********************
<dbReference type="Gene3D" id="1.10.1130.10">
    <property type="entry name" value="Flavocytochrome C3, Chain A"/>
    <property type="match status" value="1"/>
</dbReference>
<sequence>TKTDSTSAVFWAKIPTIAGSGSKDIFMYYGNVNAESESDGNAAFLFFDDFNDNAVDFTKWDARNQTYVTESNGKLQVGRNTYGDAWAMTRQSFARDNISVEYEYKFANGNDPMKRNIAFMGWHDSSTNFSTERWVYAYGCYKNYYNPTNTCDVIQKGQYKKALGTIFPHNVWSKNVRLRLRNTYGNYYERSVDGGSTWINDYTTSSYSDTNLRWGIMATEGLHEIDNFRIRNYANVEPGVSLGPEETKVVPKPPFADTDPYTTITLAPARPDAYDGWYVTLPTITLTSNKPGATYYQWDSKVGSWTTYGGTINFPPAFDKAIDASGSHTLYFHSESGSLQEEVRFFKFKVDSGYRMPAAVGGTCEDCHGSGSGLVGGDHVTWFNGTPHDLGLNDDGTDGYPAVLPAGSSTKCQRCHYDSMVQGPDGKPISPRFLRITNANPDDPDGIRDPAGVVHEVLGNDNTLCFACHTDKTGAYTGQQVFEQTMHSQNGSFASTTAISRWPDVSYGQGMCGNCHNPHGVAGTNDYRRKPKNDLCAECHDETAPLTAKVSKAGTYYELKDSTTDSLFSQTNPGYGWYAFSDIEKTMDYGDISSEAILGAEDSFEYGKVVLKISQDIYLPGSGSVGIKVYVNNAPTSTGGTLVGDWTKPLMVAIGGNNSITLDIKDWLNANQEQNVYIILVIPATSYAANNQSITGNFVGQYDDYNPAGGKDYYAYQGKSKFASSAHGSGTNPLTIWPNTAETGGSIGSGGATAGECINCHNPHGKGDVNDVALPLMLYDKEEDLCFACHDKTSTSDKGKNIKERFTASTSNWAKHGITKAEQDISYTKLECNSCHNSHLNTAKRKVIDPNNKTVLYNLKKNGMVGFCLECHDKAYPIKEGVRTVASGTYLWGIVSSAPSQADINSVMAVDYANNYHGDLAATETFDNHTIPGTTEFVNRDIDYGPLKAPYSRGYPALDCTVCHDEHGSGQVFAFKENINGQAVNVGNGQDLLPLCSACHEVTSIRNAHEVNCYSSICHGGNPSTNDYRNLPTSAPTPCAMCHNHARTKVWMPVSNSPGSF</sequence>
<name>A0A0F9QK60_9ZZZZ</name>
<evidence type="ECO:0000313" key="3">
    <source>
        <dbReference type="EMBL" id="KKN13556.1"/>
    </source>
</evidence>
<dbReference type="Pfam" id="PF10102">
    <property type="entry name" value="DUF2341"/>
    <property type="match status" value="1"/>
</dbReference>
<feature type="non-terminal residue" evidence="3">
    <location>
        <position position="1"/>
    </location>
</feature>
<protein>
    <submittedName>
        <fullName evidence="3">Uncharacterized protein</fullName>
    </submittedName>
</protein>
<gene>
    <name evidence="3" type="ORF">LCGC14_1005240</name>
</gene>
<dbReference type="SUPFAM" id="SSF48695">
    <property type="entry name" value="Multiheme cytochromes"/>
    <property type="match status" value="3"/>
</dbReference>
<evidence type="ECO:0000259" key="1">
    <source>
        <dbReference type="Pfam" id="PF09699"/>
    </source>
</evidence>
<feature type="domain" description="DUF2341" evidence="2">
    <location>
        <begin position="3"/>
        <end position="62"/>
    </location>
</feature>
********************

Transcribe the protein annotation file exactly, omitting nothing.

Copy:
<dbReference type="Gene3D" id="1.10.1130.10">
    <property type="entry name" value="Flavocytochrome C3, Chain A"/>
    <property type="match status" value="1"/>
</dbReference>
<sequence>TKTDSTSAVFWAKIPTIAGSGSKDIFMYYGNVNAESESDGNAAFLFFDDFNDNAVDFTKWDARNQTYVTESNGKLQVGRNTYGDAWAMTRQSFARDNISVEYEYKFANGNDPMKRNIAFMGWHDSSTNFSTERWVYAYGCYKNYYNPTNTCDVIQKGQYKKALGTIFPHNVWSKNVRLRLRNTYGNYYERSVDGGSTWINDYTTSSYSDTNLRWGIMATEGLHEIDNFRIRNYANVEPGVSLGPEETKVVPKPPFADTDPYTTITLAPARPDAYDGWYVTLPTITLTSNKPGATYYQWDSKVGSWTTYGGTINFPPAFDKAIDASGSHTLYFHSESGSLQEEVRFFKFKVDSGYRMPAAVGGTCEDCHGSGSGLVGGDHVTWFNGTPHDLGLNDDGTDGYPAVLPAGSSTKCQRCHYDSMVQGPDGKPISPRFLRITNANPDDPDGIRDPAGVVHEVLGNDNTLCFACHTDKTGAYTGQQVFEQTMHSQNGSFASTTAISRWPDVSYGQGMCGNCHNPHGVAGTNDYRRKPKNDLCAECHDETAPLTAKVSKAGTYYELKDSTTDSLFSQTNPGYGWYAFSDIEKTMDYGDISSEAILGAEDSFEYGKVVLKISQDIYLPGSGSVGIKVYVNNAPTSTGGTLVGDWTKPLMVAIGGNNSITLDIKDWLNANQEQNVYIILVIPATSYAANNQSITGNFVGQYDDYNPAGGKDYYAYQGKSKFASSAHGSGTNPLTIWPNTAETGGSIGSGGATAGECINCHNPHGKGDVNDVALPLMLYDKEEDLCFACHDKTSTSDKGKNIKERFTASTSNWAKHGITKAEQDISYTKLECNSCHNSHLNTAKRKVIDPNNKTVLYNLKKNGMVGFCLECHDKAYPIKEGVRTVASGTYLWGIVSSAPSQADINSVMAVDYANNYHGDLAATETFDNHTIPGTTEFVNRDIDYGPLKAPYSRGYPALDCTVCHDEHGSGQVFAFKENINGQAVNVGNGQDLLPLCSACHEVTSIRNAHEVNCYSSICHGGNPSTNDYRNLPTSAPTPCAMCHNHARTKVWMPVSNSPGSF</sequence>
<name>A0A0F9QK60_9ZZZZ</name>
<evidence type="ECO:0000313" key="3">
    <source>
        <dbReference type="EMBL" id="KKN13556.1"/>
    </source>
</evidence>
<dbReference type="Pfam" id="PF10102">
    <property type="entry name" value="DUF2341"/>
    <property type="match status" value="1"/>
</dbReference>
<feature type="non-terminal residue" evidence="3">
    <location>
        <position position="1"/>
    </location>
</feature>
<protein>
    <submittedName>
        <fullName evidence="3">Uncharacterized protein</fullName>
    </submittedName>
</protein>
<gene>
    <name evidence="3" type="ORF">LCGC14_1005240</name>
</gene>
<dbReference type="SUPFAM" id="SSF48695">
    <property type="entry name" value="Multiheme cytochromes"/>
    <property type="match status" value="3"/>
</dbReference>
<evidence type="ECO:0000259" key="1">
    <source>
        <dbReference type="Pfam" id="PF09699"/>
    </source>
</evidence>
<feature type="domain" description="DUF2341" evidence="2">
    <location>
        <begin position="3"/>
        <end position="62"/>
    </location>
</feature>